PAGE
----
Across Palestine, there are pockets of hope such as the Freedom Theatre, which is deeply political against the Occupation and yet compassionate toward the human spirit. Last year, the Freedom Theatre conducted a Freedom Bus tour across the Occupied Palestinian Territories. On that bus was Sudhanva Deshpande, an actor from the Indian communist street theatre company, Jana Natya Manch (Janam). Both Janam and the Freedom Theatre share a sensibility toward politics and culture. “Theatre isn’t pure art,” says Deshpande. “It cannot be. As the Freedom Theatre people said to me, they’re training freedom fighters. But the weapons used are tools of culture.”
This month, actors from the Freedom Theatre will travel to India, where they will join with Janam to craft a play. They will then take this play across India and then later across Palestine. This is solidarity. It is also part of the Palestinian political landscape. As Faisal Abu Alhayjaa said during a visit to India earlier this year, “There’s occupation, there’s Fatah, there’s Hamas, there are other political parties. There are killings, there are intifadas. There is no freedom. So we have learnt to use art as a tool to resist the occupation. Freedom Theatre is a place for men, women and children to express themselves. In a place divided by checkpoints and patrols, it becomes important to keep the sense of community together.” Art, then, is an antidote to politicide.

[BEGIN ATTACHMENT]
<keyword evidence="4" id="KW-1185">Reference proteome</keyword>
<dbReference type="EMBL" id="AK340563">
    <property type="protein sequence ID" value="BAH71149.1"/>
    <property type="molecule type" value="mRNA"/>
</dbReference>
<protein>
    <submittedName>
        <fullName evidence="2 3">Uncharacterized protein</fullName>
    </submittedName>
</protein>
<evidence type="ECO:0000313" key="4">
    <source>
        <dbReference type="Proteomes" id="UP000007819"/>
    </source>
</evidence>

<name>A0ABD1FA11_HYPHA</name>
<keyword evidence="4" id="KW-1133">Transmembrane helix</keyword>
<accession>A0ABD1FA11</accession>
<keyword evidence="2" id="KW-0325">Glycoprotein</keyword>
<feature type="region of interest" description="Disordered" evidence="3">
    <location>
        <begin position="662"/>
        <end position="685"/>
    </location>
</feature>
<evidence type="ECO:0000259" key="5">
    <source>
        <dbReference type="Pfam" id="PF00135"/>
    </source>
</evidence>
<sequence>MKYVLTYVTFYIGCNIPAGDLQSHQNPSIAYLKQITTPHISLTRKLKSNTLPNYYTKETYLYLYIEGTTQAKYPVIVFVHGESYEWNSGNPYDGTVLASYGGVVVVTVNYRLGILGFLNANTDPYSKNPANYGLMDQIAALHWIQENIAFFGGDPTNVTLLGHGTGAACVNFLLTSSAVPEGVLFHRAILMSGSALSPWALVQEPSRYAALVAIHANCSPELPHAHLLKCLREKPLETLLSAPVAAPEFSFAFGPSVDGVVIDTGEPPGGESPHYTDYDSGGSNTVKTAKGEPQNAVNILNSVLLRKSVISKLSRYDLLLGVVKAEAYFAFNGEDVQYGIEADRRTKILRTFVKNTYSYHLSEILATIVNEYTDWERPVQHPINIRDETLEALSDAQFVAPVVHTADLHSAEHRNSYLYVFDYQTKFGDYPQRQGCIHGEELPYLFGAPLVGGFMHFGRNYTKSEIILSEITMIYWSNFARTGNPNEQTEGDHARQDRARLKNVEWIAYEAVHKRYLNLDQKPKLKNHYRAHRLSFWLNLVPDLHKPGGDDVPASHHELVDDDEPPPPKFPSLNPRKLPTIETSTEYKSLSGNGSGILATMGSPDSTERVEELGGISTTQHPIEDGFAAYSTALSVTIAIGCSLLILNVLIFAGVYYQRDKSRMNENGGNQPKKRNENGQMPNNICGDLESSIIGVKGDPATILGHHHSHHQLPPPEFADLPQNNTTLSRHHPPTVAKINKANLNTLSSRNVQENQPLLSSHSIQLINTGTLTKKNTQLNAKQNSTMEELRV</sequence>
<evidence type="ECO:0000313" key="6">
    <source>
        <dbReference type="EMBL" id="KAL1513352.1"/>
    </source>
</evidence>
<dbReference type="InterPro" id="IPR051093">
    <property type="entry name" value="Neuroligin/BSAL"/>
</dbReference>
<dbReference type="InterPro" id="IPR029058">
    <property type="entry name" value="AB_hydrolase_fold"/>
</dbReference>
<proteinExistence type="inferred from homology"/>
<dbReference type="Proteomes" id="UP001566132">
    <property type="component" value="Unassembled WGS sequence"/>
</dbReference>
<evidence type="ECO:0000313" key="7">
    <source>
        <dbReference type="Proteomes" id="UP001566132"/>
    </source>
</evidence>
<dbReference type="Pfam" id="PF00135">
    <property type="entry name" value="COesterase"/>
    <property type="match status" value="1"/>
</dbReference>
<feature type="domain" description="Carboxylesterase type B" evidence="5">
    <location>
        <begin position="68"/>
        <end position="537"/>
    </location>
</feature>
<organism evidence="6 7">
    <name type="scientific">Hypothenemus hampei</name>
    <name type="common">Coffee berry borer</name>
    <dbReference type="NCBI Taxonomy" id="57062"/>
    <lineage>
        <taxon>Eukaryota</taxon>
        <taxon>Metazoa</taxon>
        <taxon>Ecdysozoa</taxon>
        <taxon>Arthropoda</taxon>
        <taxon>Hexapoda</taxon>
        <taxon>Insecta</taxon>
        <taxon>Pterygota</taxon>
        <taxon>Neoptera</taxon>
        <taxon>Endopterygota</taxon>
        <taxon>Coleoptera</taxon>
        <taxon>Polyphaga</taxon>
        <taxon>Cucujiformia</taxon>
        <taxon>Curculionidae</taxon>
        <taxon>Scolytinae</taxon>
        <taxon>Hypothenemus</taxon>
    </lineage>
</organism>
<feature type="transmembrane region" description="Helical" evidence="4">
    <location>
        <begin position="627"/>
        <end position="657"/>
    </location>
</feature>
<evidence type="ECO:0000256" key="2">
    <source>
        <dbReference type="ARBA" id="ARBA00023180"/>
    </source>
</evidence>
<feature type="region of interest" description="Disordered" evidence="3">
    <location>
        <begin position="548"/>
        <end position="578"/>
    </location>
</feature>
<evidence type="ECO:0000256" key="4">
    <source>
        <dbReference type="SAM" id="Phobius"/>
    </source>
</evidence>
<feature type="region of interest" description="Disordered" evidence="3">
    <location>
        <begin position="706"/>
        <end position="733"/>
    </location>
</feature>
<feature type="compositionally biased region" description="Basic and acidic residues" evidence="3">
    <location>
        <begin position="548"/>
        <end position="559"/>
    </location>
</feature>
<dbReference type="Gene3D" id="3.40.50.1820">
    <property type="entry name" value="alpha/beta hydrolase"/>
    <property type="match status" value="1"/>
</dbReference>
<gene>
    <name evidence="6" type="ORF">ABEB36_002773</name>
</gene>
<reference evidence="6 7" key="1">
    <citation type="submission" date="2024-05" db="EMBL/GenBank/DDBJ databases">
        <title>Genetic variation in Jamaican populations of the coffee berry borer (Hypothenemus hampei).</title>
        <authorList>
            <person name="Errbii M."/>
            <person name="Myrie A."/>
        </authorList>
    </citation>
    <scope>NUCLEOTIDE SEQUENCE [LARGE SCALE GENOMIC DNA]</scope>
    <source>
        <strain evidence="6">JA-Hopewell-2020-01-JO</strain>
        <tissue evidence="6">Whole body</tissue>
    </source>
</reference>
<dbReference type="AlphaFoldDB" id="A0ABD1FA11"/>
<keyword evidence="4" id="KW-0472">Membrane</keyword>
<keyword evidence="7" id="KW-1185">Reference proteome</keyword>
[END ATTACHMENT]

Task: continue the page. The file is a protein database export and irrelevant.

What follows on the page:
Occupation creates frustration and narrows the political imagination. Violence is the child of occupation. Other horizons have to be created. That is the role of culture. In The Wretched of the Earth (1963), Franz Fanon wrote not only about the inevitability of violence in the anti-colonial struggle, but also for the need of a “literature of combat.” What would that literature do? “It molds the national consciousness,” he wrote, “giving it form and contours and flinging open before it new and boundless horizons.”
The endless Intifada remains open to challenge the endless Occupation. They are twins. Between them, through them, emerge other hallucinations of a future. “This poem will not end apartheid,” writes the poet Remi Kanazi in his new collection Before the Next Bomb Drops (Haymarket, 2015). But it will open up the imagination, lead to new possibilities, produce new politics, a politics against politicide.
The Freedom Theatre is seeking funds for its Freedom Jatha to India and back. Please give them a hand. The poster above is by the Indian artist Orijit Sen. It depicts Handala, the character created by the Palestinian artist Naji al-Ali, holding hands with Madhubala, his new Indian friend. Orijit’s posters are available if you donate money for the Freedom Theatre’s Jatha.